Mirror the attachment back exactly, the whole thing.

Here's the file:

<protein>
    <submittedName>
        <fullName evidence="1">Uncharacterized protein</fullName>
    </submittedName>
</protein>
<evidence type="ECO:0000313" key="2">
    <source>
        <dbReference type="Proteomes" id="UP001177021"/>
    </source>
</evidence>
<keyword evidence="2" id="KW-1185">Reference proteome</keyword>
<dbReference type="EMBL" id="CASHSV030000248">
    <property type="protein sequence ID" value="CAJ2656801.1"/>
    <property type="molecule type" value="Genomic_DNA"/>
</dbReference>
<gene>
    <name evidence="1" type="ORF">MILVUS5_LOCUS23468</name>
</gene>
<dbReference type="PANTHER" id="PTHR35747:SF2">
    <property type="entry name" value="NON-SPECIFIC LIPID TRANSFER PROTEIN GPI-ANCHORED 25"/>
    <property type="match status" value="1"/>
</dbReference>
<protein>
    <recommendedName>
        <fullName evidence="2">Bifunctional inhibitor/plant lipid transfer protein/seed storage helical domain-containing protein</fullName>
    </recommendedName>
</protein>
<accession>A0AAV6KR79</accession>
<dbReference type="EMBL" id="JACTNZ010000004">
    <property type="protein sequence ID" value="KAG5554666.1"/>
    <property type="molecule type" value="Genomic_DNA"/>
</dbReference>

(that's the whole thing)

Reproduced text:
<protein>
    <submittedName>
        <fullName evidence="1">Uncharacterized protein</fullName>
    </submittedName>
</protein>
<evidence type="ECO:0000313" key="2">
    <source>
        <dbReference type="Proteomes" id="UP001177021"/>
    </source>
</evidence>
<keyword evidence="2" id="KW-1185">Reference proteome</keyword>
<dbReference type="EMBL" id="CASHSV030000248">
    <property type="protein sequence ID" value="CAJ2656801.1"/>
    <property type="molecule type" value="Genomic_DNA"/>
</dbReference>
<gene>
    <name evidence="1" type="ORF">MILVUS5_LOCUS23468</name>
</gene>
<dbReference type="PANTHER" id="PTHR35747:SF2">
    <property type="entry name" value="NON-SPECIFIC LIPID TRANSFER PROTEIN GPI-ANCHORED 25"/>
    <property type="match status" value="1"/>
</dbReference>
<protein>
    <recommendedName>
        <fullName evidence="2">Bifunctional inhibitor/plant lipid transfer protein/seed storage helical domain-containing protein</fullName>
    </recommendedName>
</protein>
<accession>A0AAV6KR79</accession>
<dbReference type="EMBL" id="JACTNZ010000004">
    <property type="protein sequence ID" value="KAG5554666.1"/>
    <property type="molecule type" value="Genomic_DNA"/>
</dbReference>